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Special Reports - What Difference Does Learning Make to Financial Security?




January 2008

Introduction

The knowledge-based economy is driving a greater-than-ever demand for skills and higher education levels.

The benefits of learning and higher education levels include higher earnings and lower unemployment risks, both of which contribute to individuals´ and families´ financial security.

This short report explores the extent to which financial security is influenced by education.

Please see the Annex for definitions of concepts used in this report.

Contents:

Canadians are achieving ever increasing education levels

Higher education is associated with:

In all provinces and territories, education yields higher earnings

Higher education reduces the risk of experiencing:

Canada compares well to other industrialized countries

Summary

Annex - Some useful definitions

Canadians Are Achieving Ever Increasing Education Levels

Over 40% of Canadian adults had qualifications beyond a high school diploma in 2001:

  • 11% had a trade diploma,
  • 15% had a college diploma,
  • 18% had a university diploma.

As well, more and more Canadians are getting a high school diploma. In 1981, 48% of Canadian adults were without a high-school diploma. In 2001, the proportion had gone down to 31%.


This Chart contains data for Education levels, Canada, various years. Information is available in table below

Source: Statistics Canada, Census, Catalogue no. 97F0017XCB2001002.


Warning: This data table may contain very wide content. Horizontal scrolling may be necessary.

Education levels, Canada, various years (Percentage of the population aged 15 years and over)
No diplomaHigh schoolTradesCollegeUniversity
1981482311910
19913826111213
20013125111518

Higher Earnings

Higher education is associated with higher earnings:

In 2000, those who completed their education with a high school diploma earned on average $4,300 more than those without a high school diploma.

Achieving education beyond high school offered an even greater earnings benefit. On average:

  • a trades or college graduate earned $7,200 more than a high school graduate;
  • a university graduate had earnings nearly double that of a high school graduate ($23,000 more).

This Chart contains data for Earnings, by education level, Canadian dollars, 2000. Information is available in table below

Note: Earnings and employment income are used as synonyms here. Average earnings are shown here.

Source: Statistics Canada, Census, Catalogue no 97F0019XCB2001002.


Warning: This data table may contain very wide content. Horizontal scrolling may be necessary.

Earnings, by education level, Canadian dollars, 2000 (population 15 years and over with employment income)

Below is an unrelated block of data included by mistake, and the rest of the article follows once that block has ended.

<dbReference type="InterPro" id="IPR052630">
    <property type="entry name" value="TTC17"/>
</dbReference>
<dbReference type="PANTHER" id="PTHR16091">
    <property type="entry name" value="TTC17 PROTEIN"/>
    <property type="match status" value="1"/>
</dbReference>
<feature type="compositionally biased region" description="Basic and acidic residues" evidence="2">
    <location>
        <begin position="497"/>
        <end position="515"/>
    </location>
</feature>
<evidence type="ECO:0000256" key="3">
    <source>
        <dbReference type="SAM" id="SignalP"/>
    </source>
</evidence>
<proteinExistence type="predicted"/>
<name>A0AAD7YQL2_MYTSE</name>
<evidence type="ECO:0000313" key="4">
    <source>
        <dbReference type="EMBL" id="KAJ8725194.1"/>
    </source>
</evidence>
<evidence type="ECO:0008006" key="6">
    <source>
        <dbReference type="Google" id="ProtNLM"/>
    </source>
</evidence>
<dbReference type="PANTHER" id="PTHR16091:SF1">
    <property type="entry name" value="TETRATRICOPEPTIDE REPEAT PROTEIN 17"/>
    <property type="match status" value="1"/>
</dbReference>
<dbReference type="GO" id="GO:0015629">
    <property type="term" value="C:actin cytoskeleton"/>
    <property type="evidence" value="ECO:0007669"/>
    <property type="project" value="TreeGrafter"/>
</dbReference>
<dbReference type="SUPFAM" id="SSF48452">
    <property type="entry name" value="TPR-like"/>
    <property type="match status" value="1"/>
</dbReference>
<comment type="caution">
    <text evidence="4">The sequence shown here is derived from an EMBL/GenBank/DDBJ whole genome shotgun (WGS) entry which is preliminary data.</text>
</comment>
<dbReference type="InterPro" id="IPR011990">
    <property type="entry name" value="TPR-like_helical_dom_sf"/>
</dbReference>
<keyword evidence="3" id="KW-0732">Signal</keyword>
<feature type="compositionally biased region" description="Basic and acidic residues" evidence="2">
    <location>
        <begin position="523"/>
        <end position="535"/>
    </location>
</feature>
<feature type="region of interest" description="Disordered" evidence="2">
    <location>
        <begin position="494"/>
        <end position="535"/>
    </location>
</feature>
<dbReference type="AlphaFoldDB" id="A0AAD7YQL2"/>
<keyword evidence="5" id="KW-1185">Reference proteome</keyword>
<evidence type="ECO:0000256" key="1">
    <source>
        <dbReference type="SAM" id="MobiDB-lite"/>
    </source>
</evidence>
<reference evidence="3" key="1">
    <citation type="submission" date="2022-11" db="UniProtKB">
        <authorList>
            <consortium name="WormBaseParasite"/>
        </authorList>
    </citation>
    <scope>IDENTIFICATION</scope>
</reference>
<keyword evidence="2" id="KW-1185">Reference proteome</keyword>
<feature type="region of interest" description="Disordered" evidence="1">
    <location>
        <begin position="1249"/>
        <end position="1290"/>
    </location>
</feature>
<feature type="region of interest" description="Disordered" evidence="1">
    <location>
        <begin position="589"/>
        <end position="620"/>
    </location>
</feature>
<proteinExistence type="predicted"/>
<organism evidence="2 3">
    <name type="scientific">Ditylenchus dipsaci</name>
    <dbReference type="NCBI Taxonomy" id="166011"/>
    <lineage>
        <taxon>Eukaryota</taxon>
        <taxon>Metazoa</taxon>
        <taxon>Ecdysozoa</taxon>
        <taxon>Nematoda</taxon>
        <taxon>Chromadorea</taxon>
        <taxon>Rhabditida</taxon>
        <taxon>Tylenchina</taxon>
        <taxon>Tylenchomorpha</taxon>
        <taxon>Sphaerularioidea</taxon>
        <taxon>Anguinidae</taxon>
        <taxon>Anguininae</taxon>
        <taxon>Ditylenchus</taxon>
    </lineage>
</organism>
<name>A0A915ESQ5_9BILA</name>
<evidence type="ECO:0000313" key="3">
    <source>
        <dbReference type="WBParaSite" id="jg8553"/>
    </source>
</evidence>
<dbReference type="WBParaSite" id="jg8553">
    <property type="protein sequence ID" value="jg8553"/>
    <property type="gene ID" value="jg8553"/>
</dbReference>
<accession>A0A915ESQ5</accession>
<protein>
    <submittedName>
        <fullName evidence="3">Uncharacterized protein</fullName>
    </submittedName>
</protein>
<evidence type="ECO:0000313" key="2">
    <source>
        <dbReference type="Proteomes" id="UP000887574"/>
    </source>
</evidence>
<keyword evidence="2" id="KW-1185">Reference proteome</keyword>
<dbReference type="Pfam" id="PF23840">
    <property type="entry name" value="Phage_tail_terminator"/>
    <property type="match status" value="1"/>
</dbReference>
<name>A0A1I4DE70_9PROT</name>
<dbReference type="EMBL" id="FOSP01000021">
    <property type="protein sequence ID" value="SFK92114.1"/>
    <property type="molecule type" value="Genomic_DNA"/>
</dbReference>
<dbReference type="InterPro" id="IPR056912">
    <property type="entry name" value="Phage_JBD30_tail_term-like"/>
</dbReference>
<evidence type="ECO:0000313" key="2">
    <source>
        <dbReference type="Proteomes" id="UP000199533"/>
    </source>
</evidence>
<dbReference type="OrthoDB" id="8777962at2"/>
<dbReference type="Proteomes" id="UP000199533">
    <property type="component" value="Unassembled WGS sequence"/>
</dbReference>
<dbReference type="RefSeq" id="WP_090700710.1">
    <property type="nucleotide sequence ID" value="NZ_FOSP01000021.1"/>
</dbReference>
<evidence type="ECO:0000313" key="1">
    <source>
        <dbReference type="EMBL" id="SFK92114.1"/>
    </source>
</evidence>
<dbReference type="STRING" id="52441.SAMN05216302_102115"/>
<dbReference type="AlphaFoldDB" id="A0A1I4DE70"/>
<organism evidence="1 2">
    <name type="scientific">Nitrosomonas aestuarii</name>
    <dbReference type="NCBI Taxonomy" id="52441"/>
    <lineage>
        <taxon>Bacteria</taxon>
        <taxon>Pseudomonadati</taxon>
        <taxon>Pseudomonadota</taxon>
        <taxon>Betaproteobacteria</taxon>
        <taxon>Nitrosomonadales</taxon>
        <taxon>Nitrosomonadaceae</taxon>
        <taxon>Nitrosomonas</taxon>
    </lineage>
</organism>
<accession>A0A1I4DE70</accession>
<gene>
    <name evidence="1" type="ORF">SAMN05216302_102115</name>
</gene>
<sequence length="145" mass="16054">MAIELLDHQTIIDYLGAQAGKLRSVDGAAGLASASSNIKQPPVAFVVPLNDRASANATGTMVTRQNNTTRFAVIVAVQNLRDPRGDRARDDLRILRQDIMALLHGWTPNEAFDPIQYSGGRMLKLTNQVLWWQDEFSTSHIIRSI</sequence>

All levelsNo diplomaHigh schoolTradesCollegeUniversity
31,80021,20025,50032,70032,70048,600

Greater Savings and Assets

Higher earnings lead to greater savings and assets:

In 2005, the median value of net assets among those who completed their education with a high school diploma was $120,000, some $27,000 more than for those without a diploma.

Canadians with post-secondary education enjoyed even higher levels of net assets from their higher earnings:

  • the median net assets among trades and college graduates was $171,000;
  • the median net assets among university graduates was close to $240,000.


[CHART3]

Higher Growth in Earnings

Over the span of a career, higher education means higher growth in earnings:

Over the span of a career, earnings tend to increase with time, peaking around the ages of 50 to 54.

In 2000, growth in average earnings between the ages of 25 and 54 was:

  • 49% for those with a high school diploma,
  • 53% for those with a college diploma,
  • nearly 100% for those with a university diploma.

This growth can be attributed to different career experiences as well as training and learning opportunities.


[CHART4]

Higher Income During Retirement

Higher education also contributes to higher income during retirement:

  • In 2000, the median income for seniors with a post-secondary diploma was higher than the median for all levels of education. For university-educated seniors the median income was close to $40,000.


[CHART5]

  • Seniors with lower levels of education relied more on Old Age Security benefits (OAS/GIS) as a source of income.
  • Seniors with higher levels of education relied more on private pensions.


[CHART6]

In All Provinces and Territories, Education Yields Higher Earnings

  • In 2000, those with a high school diploma earned, on average, anywhere between $900 (Newfoundland) and $12,000 (Nunavut) more than those without a high school diploma.
  • The earnings of a high school graduate were higher than the national average in the Northwest Territories, Nunavut, and Ontario.


[CHART7]